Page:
Thank you Northern Ballet for a wonderful series of performances (I saw 5 out of the 6).  It was so good to be back!!


For anyone going to see this at Sadler's Wells in the coming week the show runs for 1hr 40 mins including the interval.  The casts are already on the company website along with a digital programme, a separate synopsis and a page of the characters (which is useful if you are not familiar with the dancers as it can be used to identify the costumes and thus the characters).



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  • alison changed the title to Northern Ballet - Dangerous Liaisons - June 2021

Have just come out of watching this at Sadlers Wells. What a delightful, uplifting and refreshing evening we have enjoyed. Perhaps pared down in numbers but the simplicity of the staging enhanced and emphasised the choreography with the music underscoring the tumultuous emotions of the characters. Wonderful to watch a narrative ballet once again. 

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Unlike Jan, whose abundant experience seeing the ballet and the company allows a comparative study, I was at Sadler's Well last evening for my very first Northern Ballet performance and what a wonderful first impression the visiting company has made!


The original novel by de Laclos, on which the play, the film, and this ballet were based, was an instant favourite of mine when I first read it in uni. I remember mimicking the exuberant/flamboyant writing style employed by some characters in the book until I myself got sick of reading my own letters.


Delightfully for a fan of the epistolary novel, the ballet did not fail to highlight the importance of written words. Letters and diaries were seen being written, read and passed along by the dancers, inciting emotions and propelling the plot. The set and lighting were nice and effective, albeit simplistic. The chandelier casting its shadow on the stage like a ominous spirit always made me hold my breath.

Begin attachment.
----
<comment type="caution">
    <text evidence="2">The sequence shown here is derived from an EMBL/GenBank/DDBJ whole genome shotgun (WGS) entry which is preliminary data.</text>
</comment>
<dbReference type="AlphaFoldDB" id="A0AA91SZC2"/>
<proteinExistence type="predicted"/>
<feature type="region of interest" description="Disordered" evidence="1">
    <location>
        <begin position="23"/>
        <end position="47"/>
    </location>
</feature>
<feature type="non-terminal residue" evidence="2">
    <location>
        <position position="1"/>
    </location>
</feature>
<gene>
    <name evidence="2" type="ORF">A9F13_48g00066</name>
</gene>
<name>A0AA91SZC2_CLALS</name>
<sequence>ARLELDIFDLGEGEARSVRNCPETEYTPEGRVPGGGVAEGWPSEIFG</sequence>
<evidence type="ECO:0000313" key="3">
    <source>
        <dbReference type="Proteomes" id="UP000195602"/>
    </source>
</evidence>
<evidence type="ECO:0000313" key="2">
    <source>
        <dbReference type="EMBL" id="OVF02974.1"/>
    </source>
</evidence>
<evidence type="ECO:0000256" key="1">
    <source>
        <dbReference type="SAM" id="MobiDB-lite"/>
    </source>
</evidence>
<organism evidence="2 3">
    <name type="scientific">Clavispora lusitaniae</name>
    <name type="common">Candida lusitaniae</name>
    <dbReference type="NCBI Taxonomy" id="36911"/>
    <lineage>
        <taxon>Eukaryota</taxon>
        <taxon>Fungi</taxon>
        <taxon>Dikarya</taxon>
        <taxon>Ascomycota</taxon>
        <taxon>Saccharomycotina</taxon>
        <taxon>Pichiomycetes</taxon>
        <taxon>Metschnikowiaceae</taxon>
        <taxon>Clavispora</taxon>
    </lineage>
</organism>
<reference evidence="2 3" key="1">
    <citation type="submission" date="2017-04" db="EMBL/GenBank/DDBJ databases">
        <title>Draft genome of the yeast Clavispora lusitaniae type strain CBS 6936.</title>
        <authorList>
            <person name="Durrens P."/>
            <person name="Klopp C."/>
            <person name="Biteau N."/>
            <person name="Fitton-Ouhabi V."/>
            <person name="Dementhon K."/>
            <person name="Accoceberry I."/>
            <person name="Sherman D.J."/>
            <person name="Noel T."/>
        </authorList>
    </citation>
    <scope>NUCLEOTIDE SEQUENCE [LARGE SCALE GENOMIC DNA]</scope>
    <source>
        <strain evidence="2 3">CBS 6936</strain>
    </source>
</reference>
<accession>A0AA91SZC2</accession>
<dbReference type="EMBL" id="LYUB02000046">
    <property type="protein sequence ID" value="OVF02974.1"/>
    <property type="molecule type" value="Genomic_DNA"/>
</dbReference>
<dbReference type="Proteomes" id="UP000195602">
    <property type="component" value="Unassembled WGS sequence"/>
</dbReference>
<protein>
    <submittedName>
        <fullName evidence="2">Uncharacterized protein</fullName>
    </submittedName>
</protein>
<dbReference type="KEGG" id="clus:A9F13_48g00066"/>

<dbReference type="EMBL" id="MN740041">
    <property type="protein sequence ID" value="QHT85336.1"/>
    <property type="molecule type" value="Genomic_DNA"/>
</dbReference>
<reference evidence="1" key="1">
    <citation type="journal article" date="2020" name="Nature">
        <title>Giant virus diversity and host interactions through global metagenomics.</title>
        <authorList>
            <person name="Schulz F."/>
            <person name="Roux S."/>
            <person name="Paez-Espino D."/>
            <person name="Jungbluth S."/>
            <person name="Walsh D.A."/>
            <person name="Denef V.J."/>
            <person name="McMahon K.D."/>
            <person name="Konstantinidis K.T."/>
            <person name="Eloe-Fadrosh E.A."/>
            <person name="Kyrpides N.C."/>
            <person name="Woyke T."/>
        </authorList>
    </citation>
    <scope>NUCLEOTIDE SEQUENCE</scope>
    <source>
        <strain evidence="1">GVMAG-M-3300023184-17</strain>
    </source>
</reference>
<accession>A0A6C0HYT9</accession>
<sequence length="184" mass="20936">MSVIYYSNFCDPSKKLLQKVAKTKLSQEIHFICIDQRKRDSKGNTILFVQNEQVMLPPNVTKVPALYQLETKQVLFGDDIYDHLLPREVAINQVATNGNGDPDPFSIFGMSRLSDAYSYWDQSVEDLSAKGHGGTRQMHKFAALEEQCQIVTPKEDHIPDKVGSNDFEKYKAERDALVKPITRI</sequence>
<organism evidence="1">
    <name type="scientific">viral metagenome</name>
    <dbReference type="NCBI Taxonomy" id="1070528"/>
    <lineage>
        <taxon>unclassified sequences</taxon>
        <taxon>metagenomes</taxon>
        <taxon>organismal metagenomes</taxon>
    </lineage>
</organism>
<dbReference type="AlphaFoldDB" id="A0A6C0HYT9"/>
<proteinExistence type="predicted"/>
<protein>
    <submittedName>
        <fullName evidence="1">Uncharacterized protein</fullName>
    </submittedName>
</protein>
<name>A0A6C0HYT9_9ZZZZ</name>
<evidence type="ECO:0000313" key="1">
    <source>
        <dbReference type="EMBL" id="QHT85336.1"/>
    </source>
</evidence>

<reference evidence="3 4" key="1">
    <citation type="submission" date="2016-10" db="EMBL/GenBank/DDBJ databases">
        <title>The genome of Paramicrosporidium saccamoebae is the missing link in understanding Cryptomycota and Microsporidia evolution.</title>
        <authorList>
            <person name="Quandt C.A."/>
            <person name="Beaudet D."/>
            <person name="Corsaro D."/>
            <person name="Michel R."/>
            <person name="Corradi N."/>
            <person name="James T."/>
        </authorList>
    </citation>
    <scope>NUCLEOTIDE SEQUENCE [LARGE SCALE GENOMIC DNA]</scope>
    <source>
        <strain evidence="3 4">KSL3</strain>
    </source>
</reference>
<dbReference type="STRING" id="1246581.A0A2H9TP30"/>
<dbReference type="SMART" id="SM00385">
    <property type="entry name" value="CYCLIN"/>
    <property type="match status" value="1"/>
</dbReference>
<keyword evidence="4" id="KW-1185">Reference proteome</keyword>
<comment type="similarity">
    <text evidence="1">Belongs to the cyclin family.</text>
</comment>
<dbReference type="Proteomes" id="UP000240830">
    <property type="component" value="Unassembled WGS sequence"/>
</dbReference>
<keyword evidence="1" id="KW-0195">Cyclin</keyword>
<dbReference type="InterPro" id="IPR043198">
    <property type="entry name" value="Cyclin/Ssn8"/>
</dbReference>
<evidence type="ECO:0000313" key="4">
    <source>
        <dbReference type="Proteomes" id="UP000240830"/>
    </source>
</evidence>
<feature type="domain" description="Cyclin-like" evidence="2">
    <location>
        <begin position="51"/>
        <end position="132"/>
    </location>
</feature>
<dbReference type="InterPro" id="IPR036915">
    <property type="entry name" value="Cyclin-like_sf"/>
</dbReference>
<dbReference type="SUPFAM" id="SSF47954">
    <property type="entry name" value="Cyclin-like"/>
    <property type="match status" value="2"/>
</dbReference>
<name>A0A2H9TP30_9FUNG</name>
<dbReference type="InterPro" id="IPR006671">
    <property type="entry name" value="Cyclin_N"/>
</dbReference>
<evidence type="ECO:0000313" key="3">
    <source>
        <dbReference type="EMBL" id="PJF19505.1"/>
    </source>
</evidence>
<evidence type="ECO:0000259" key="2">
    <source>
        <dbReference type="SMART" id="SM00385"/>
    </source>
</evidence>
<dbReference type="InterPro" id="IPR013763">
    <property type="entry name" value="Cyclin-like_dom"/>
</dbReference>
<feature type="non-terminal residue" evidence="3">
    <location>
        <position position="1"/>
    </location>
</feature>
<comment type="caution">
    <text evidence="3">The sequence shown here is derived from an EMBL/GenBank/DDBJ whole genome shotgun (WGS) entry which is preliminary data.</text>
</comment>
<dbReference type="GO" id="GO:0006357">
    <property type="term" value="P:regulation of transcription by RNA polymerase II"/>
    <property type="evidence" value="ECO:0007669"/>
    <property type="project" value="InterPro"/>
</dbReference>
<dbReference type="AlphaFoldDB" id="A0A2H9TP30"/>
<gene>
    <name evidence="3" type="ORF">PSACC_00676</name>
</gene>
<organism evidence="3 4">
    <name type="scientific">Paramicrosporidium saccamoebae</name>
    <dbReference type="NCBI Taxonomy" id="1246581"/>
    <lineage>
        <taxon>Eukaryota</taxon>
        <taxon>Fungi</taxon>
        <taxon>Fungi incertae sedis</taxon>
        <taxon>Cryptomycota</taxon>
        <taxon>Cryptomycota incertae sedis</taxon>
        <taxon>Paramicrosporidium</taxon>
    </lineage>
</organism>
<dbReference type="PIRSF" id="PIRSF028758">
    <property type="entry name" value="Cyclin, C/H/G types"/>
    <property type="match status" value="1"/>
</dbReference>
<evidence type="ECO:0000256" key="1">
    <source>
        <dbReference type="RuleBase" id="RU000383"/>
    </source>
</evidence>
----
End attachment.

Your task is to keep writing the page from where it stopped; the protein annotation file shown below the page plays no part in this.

The choice of accompanying music is an interesting one. At times I felt that it was very effective in conjuring up the world of aristocracy but such is the familiarity of many of Vivaldi's pieces (and, importantly, their titles) there are instances where they can be distracting. 


I concur with Jan that much of the most enjoyable choreographies can be seen in the many duets. They captured the passionate and titillating relationships between the characters in a way I as an unseasoned theatre-goer may describe as Macmillan-esque. The cast was very competent and exciting to watch. But I want to give special praise to Ms Dominique Larose, who played Madame de Tourvel with exceptional technical robustness and beautiful lines.

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I was at both performances yesterday. It was the first time I'd seen this ballet, and I agree with KyleCheng that on first viewing the music was a little distracting. However, in the evening, when I was more familiar with what to expect, I found I could ignore that and concentrate on the dancing - which was superb. Both casts gave it their all. Not  having seen the full version, I found the minimal staging very clean, and the story very clear. I have enjoyed a lot of what Northern Ballet offer - particularly Jane Eyre -  and they are such a strong company dramatically. But it was just such a pleasure to see a live performance again - I'm still on a bit of a high!